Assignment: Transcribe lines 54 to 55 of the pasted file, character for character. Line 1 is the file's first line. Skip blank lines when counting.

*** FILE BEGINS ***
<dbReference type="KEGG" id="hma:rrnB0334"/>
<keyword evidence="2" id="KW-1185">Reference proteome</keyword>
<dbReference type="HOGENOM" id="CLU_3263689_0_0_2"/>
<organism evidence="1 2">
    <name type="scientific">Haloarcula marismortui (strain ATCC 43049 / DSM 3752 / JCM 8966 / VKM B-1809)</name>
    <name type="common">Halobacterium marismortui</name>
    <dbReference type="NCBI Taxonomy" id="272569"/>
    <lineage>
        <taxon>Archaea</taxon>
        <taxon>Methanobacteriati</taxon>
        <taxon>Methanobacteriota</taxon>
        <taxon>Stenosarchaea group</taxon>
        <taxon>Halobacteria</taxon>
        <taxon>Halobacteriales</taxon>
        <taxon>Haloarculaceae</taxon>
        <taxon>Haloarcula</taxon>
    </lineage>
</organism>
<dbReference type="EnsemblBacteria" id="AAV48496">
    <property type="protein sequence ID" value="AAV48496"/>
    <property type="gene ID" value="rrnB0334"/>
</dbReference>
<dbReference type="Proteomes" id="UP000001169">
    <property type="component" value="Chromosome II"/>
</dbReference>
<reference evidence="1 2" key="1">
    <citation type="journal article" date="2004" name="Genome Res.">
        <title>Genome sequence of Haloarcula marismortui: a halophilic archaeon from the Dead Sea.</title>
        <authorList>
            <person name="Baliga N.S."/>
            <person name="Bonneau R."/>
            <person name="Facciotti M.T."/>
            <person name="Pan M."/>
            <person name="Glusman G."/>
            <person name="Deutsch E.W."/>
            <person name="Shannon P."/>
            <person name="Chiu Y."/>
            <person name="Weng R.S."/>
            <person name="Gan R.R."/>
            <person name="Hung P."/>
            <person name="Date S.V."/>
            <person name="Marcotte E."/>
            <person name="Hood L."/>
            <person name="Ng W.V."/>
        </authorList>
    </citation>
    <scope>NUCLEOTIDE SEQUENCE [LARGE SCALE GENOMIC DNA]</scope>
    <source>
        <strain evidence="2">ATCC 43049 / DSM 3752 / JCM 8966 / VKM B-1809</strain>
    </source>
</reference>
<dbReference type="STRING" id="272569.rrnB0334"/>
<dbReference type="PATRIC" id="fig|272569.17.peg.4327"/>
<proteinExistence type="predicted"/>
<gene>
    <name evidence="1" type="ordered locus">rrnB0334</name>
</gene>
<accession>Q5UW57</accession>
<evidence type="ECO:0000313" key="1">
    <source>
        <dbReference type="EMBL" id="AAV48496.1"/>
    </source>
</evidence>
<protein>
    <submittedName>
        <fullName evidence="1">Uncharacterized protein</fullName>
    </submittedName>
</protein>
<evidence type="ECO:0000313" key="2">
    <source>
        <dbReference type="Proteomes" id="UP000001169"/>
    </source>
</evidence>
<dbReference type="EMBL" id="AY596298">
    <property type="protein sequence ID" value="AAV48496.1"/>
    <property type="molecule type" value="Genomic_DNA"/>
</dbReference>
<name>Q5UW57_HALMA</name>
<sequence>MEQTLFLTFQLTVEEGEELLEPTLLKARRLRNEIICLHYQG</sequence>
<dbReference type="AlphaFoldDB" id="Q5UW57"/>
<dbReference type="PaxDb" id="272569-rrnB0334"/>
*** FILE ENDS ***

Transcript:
<proteinExistence type="predicted"/>
<gene>